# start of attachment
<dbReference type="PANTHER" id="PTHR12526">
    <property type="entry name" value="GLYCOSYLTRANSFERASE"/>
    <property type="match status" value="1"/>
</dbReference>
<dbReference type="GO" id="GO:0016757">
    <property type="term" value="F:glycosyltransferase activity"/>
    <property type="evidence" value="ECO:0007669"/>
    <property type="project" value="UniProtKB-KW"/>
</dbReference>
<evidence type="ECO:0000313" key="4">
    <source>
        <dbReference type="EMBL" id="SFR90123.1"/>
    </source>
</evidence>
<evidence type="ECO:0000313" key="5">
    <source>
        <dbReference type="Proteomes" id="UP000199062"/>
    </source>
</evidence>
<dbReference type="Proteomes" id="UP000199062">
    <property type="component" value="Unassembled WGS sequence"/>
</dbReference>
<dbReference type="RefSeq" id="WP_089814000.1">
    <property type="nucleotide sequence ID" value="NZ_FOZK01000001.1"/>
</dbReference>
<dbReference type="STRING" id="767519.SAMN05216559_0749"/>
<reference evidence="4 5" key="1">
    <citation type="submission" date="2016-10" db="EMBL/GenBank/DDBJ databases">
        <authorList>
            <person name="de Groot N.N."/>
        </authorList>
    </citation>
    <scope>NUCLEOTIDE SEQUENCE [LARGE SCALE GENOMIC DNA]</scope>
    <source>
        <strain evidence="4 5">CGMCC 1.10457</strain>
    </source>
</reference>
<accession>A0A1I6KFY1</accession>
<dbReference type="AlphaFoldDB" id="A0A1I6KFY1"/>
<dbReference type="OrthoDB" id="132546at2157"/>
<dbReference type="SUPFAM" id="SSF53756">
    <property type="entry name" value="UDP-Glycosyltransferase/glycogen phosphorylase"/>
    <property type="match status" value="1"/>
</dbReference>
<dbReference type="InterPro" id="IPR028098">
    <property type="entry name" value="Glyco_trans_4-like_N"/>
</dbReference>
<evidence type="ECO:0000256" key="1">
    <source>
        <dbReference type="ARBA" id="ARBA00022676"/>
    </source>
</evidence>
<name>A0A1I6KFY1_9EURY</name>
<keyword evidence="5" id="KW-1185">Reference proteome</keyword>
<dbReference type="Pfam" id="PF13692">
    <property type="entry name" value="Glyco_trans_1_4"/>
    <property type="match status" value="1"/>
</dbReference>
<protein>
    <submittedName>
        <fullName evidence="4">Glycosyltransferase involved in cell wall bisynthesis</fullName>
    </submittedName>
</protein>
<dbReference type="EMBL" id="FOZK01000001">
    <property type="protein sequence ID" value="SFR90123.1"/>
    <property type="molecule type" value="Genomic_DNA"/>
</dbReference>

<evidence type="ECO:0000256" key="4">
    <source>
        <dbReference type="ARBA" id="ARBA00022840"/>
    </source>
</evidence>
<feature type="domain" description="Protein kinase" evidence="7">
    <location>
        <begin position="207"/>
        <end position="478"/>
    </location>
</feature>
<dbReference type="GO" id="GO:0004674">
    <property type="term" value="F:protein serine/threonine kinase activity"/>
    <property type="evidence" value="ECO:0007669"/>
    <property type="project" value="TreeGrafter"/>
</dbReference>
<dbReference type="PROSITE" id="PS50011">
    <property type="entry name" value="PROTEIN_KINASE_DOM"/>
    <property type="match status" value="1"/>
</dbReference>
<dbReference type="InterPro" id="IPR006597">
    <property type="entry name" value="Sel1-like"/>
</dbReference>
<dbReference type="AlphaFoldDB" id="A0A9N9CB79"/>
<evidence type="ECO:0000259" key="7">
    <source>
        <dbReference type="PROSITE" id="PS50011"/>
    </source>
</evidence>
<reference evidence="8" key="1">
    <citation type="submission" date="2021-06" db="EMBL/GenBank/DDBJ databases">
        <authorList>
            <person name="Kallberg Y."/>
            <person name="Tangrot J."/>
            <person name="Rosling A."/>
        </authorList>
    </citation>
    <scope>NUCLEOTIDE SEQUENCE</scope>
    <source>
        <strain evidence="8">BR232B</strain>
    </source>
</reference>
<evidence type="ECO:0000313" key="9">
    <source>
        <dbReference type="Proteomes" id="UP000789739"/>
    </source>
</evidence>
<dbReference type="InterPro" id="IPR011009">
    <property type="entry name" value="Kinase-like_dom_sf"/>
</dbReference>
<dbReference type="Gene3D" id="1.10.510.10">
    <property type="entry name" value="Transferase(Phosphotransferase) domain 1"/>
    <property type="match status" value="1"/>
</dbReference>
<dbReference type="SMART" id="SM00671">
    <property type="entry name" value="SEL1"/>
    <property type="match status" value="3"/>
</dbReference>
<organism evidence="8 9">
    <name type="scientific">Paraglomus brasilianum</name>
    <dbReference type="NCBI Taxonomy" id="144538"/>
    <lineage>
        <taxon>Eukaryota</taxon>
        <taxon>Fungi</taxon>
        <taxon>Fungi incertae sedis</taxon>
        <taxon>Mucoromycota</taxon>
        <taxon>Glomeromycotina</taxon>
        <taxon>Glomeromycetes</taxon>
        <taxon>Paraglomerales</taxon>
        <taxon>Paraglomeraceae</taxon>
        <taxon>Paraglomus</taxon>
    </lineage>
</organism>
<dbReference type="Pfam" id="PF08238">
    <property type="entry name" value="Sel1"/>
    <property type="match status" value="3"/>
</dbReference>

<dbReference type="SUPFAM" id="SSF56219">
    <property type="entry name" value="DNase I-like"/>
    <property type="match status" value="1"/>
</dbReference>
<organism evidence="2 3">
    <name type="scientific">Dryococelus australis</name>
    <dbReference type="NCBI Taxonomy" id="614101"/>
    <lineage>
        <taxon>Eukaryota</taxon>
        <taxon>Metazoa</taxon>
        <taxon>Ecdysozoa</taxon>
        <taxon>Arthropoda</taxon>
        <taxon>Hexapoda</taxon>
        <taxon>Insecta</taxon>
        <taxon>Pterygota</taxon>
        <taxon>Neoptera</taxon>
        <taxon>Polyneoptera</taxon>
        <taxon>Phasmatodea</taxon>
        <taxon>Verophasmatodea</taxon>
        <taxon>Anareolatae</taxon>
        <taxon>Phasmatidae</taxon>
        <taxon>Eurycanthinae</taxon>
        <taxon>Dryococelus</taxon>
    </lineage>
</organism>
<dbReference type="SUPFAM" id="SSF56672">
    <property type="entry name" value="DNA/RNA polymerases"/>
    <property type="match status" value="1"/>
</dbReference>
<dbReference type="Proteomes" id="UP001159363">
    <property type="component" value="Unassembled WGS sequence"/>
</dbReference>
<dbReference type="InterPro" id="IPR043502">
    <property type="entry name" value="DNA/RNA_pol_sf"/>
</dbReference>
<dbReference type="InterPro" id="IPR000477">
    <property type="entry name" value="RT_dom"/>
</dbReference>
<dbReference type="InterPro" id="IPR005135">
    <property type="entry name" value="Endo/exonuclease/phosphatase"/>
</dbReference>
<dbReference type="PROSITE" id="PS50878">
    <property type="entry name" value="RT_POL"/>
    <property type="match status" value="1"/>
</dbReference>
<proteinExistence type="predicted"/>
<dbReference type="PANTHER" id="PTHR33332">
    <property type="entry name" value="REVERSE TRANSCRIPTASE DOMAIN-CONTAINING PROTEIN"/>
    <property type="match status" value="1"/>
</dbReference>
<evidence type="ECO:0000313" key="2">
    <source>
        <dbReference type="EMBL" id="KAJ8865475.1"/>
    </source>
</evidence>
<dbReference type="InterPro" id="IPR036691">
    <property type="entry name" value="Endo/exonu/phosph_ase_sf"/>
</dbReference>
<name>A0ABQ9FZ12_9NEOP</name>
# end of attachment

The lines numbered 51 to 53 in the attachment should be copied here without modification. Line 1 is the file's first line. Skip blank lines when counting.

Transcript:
    </source>
</evidence>
<name>A0A1I6KFY1_9EURY</name>